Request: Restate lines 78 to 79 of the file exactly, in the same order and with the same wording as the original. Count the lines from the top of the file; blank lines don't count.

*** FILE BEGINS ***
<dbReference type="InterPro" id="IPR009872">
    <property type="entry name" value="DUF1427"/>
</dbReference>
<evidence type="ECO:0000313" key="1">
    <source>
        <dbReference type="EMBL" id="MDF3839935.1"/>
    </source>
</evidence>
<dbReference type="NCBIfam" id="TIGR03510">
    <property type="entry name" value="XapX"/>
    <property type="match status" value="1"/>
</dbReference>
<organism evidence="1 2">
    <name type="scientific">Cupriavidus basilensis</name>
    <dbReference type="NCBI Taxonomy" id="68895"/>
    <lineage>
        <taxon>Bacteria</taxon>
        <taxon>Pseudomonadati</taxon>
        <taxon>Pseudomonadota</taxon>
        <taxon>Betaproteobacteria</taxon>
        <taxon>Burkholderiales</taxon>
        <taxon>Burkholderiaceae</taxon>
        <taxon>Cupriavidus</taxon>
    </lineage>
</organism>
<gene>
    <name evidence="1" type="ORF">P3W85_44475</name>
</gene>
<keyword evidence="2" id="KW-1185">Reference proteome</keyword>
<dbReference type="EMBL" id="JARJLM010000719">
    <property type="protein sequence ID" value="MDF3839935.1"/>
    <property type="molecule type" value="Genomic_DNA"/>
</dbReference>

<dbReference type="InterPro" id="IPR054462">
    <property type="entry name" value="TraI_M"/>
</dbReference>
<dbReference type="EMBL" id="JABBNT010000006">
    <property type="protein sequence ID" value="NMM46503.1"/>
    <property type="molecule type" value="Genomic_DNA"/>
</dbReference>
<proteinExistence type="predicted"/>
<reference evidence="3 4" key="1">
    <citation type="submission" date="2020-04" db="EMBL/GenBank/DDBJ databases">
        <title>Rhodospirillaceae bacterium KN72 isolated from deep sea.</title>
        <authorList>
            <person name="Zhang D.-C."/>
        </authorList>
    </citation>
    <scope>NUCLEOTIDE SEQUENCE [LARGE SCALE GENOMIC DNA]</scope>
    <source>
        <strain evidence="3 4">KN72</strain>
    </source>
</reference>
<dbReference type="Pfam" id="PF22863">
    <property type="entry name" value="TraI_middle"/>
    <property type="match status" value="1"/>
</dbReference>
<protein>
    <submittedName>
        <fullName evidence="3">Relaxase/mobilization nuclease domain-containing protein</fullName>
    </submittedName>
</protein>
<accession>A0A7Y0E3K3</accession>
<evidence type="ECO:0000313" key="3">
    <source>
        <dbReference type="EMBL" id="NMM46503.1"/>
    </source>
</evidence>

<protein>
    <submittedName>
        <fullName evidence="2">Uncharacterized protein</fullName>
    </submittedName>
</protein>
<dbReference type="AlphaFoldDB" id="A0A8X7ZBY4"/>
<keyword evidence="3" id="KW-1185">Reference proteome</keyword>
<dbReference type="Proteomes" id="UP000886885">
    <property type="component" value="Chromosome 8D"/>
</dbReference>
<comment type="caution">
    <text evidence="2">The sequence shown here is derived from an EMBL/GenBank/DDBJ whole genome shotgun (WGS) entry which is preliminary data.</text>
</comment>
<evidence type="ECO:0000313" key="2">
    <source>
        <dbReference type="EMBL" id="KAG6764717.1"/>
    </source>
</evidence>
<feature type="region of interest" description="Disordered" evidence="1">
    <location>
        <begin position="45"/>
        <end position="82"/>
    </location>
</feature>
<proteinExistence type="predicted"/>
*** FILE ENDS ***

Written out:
</dbReference>
<comment type="caution">